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Provides essential political, economic and commercial information on over 130 countries worldwide. Identifies changes in business risk and provides detailed analysis of a country's prospects in the short to medium term.
Online access to competitive benchmarking data. Industry benchmarks compiled from D&B's database of public and private companies, featuring 14 key business ratios (users choose a one-year or three-year set of ratios) for public and private companies in 800 lines of businesses plus 30 key business ratios online.
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Financial data including stock quotes, company comparisons, financial snapshots, SEC filings, interactive charting, and historical market information. Includes full-text Wall Street Journal (1979 - present), New York Times (1980 - present), Washington Post, Newsweek, Business Week, Forbes, and Fortune.
A new Mergent product that provides enhanced access to the same information found in D&B’s Hoover’s Online and First Research, plus access to Key Business Rations and Industry Norms. Retrieve public and private U.S and international business data, industry news, facts and figures, executive contact information, and industry profiles. Intellect company profiles incorporate ALL of the data found in Hoovers Online, plus corporate tree information and the ability to download/print company profiles. Intellect’s Advanced Search contains the same search markers as HOL, plus the Geo Mapping area, ability to download up to 20,000 records (2000 is default) and “Save Search” template builder. Also provides access to contact information for over 210 million U.S. consumers using WhitePages Pro data.
An online directory resource for finding companies and products manufactured in North America. It is the most comprehensive resource for industrial information, products, services, CAD drawings, and more.
This classification system was the standard of industrial categorization from 1937-1997. IIt is gradually being supplanted by the North American Industry Classification System (NAICS). Many reference works from both, private and government sources, still utilize the SIC.
The North American Industry Classification System (NAICS) has replaced the U.S. Standard Industrial Classification (SIC) system. NAICS was developed jointly by the U.S., Canada, and Mexico to provide new comparability in statistics about business activity across North America.
The purpose of the classification systems used in these indexes is to organize and to make understandable the many thousands of industries and occupations. These systems group titles describing like industries or like occupations into homogeneous categories and assign a code to each category.
Journals, Trade Publications, Newspapers, Reports
Access recent and historical information in business journals, trade publications, magazines, newspapers, and special reports.
The most comprehensive scholarly business database with a large percentage of full-text material from journals, conference proceedings, investment research, industry, market research, and country reports, SWOT analyses and more.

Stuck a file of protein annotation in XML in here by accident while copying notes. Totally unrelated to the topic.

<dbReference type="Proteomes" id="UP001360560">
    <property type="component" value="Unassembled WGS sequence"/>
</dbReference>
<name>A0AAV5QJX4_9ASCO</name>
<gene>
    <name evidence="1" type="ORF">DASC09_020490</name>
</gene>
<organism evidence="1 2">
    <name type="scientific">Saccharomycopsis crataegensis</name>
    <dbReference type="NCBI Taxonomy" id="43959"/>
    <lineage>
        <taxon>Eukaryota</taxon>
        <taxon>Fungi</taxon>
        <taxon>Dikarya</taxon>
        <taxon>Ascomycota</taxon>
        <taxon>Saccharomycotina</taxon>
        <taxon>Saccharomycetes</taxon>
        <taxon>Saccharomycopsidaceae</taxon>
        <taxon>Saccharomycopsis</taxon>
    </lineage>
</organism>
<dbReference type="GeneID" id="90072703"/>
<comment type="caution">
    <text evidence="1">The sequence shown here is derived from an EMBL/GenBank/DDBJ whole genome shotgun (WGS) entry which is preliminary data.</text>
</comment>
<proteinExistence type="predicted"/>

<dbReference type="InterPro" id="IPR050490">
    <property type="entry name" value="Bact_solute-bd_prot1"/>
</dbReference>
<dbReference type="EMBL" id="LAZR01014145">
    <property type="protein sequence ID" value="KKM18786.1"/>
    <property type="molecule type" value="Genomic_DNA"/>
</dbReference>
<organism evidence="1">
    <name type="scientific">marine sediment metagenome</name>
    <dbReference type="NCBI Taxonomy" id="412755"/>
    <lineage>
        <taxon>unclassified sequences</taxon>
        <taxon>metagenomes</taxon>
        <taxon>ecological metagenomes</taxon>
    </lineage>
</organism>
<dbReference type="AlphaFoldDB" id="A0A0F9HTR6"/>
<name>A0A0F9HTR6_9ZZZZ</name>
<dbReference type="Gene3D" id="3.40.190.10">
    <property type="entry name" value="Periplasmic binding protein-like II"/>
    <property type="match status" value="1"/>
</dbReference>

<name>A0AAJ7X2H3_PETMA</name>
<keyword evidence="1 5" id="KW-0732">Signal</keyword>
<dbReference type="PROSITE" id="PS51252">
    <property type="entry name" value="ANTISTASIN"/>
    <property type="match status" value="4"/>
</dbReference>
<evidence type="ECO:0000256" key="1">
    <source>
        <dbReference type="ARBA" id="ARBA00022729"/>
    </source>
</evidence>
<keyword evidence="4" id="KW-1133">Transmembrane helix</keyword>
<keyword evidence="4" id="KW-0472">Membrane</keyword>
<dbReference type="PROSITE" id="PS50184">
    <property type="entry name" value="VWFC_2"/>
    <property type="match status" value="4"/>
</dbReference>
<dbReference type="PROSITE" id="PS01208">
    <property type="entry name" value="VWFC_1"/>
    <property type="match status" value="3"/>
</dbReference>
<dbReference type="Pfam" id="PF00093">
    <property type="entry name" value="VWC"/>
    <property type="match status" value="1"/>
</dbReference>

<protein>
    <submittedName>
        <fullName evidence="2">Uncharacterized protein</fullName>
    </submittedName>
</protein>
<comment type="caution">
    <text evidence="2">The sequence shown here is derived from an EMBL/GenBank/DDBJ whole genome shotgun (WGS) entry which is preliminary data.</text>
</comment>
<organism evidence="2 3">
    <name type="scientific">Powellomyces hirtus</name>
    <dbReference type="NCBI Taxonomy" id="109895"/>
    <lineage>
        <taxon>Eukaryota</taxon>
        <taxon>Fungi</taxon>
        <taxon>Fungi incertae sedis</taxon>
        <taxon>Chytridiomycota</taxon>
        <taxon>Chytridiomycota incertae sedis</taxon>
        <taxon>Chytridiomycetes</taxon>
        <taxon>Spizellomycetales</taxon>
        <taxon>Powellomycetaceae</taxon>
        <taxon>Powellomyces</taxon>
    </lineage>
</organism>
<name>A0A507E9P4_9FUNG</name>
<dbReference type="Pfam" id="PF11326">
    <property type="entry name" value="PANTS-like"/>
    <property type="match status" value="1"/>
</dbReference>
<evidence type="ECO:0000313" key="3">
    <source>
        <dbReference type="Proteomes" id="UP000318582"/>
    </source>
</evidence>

Contains the full text of numerous key periodicals, reference books, case studies, company profiles and videos with transcripts. Useful to academic and student researchers, as well as practicing professionals.
A database of full text articles from regional business news sources covering all metropolitan and rural areas in the United States.
30 day moving wall
Industry Overview Reference Sources
While the most recent industry overviews can be found under the Industry Information tab, there are other sources you may wish to consult. , including encyclopedias, handbooks, and other E-Book sources contained in the following electronic reference collections:
Provides sub-national economic data by industry, including the number of establishments, employment during the week of March 12, first quarter payroll, and annual payroll. This data is useful for studying the economic activity of small areas; analyzing economic changes over time; and as a benchmark for other statistical series, surveys, and databases between economic censuses. Businesses use the data for analyzing market potential, measuring the effectiveness of sales and advertising programs, setting sales quotas, and developing budgets. Government agencies use the data for administration and planning.
The Current Industrial Report (CIR) program has been providing monthly, quarterly, and annual measures of industrial activity for many years. The primary objective of the CIR program is to produce timely, accurate data on production and shipments of selected products. The data are used to satisfy economic policy needs and for market analysis, forecasting, and decision-making in the private sector.
The economic census provides a detailed portrait of the United States' economy once every five years, from the national to the local level. There also are several related programs, including statistics on minority- and women-owned businesses. Censuses of agriculture and governments are conducted at the same time.
Annual or static data include number of firms, number of establishments, employment, and annual payroll for most U.S. business establishments. The data are tabulated by geographic area, industry, and enterprise employment size. Industry classification is based on North American Industry Classification System (NAICS) codes.